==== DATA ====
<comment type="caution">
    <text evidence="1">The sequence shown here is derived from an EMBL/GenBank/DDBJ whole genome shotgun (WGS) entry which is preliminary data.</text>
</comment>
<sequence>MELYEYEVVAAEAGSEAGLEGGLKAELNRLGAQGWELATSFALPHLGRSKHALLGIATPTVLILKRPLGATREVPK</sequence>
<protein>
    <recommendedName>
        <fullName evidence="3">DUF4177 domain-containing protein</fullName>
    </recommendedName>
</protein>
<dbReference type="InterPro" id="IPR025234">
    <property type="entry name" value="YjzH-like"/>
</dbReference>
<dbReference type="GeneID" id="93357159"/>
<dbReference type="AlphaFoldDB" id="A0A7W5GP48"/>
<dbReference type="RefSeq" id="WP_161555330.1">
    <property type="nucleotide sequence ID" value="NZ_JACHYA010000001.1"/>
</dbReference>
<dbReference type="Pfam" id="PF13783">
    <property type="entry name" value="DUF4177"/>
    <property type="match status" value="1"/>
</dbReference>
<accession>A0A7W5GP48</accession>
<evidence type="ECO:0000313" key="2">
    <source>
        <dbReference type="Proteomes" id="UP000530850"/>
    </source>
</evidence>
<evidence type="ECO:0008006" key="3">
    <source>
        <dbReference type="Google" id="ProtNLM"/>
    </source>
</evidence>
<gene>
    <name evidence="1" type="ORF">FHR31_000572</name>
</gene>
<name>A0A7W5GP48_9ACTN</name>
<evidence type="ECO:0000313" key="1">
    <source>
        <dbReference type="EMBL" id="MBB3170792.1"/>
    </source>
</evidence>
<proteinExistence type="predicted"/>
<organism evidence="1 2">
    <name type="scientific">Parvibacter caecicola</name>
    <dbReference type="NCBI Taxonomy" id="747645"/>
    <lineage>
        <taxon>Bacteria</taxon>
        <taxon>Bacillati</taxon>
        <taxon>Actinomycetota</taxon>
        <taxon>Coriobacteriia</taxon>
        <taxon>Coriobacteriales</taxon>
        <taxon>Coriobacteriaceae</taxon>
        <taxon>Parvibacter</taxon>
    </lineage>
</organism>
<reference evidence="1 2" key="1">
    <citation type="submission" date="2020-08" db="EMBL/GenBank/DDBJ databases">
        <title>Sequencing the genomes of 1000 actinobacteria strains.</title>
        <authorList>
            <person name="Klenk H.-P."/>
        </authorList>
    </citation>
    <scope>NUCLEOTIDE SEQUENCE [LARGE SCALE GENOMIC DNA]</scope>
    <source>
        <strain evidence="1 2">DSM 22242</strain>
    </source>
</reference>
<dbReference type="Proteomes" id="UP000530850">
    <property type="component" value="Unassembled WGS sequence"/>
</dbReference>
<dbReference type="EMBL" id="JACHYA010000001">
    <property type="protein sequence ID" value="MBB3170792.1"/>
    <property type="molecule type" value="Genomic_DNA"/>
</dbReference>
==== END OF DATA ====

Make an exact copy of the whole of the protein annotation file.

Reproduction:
<comment type="caution">
    <text evidence="1">The sequence shown here is derived from an EMBL/GenBank/DDBJ whole genome shotgun (WGS) entry which is preliminary data.</text>
</comment>
<sequence>MELYEYEVVAAEAGSEAGLEGGLKAELNRLGAQGWELATSFALPHLGRSKHALLGIATPTVLILKRPLGATREVPK</sequence>
<protein>
    <recommendedName>
        <fullName evidence="3">DUF4177 domain-containing protein</fullName>
    </recommendedName>
</protein>
<dbReference type="InterPro" id="IPR025234">
    <property type="entry name" value="YjzH-like"/>
</dbReference>
<dbReference type="GeneID" id="93357159"/>
<dbReference type="AlphaFoldDB" id="A0A7W5GP48"/>
<dbReference type="RefSeq" id="WP_161555330.1">
    <property type="nucleotide sequence ID" value="NZ_JACHYA010000001.1"/>
</dbReference>
<dbReference type="Pfam" id="PF13783">
    <property type="entry name" value="DUF4177"/>
    <property type="match status" value="1"/>
</dbReference>
<accession>A0A7W5GP48</accession>
<evidence type="ECO:0000313" key="2">
    <source>
        <dbReference type="Proteomes" id="UP000530850"/>
    </source>
</evidence>
<evidence type="ECO:0008006" key="3">
    <source>
        <dbReference type="Google" id="ProtNLM"/>
    </source>
</evidence>
<gene>
    <name evidence="1" type="ORF">FHR31_000572</name>
</gene>
<name>A0A7W5GP48_9ACTN</name>
<evidence type="ECO:0000313" key="1">
    <source>
        <dbReference type="EMBL" id="MBB3170792.1"/>
    </source>
</evidence>
<proteinExistence type="predicted"/>
<organism evidence="1 2">
    <name type="scientific">Parvibacter caecicola</name>
    <dbReference type="NCBI Taxonomy" id="747645"/>
    <lineage>
        <taxon>Bacteria</taxon>
        <taxon>Bacillati</taxon>
        <taxon>Actinomycetota</taxon>
        <taxon>Coriobacteriia</taxon>
        <taxon>Coriobacteriales</taxon>
        <taxon>Coriobacteriaceae</taxon>
        <taxon>Parvibacter</taxon>
    </lineage>
</organism>
<reference evidence="1 2" key="1">
    <citation type="submission" date="2020-08" db="EMBL/GenBank/DDBJ databases">
        <title>Sequencing the genomes of 1000 actinobacteria strains.</title>
        <authorList>
            <person name="Klenk H.-P."/>
        </authorList>
    </citation>
    <scope>NUCLEOTIDE SEQUENCE [LARGE SCALE GENOMIC DNA]</scope>
    <source>
        <strain evidence="1 2">DSM 22242</strain>
    </source>
</reference>
<dbReference type="Proteomes" id="UP000530850">
    <property type="component" value="Unassembled WGS sequence"/>
</dbReference>
<dbReference type="EMBL" id="JACHYA010000001">
    <property type="protein sequence ID" value="MBB3170792.1"/>
    <property type="molecule type" value="Genomic_DNA"/>
</dbReference>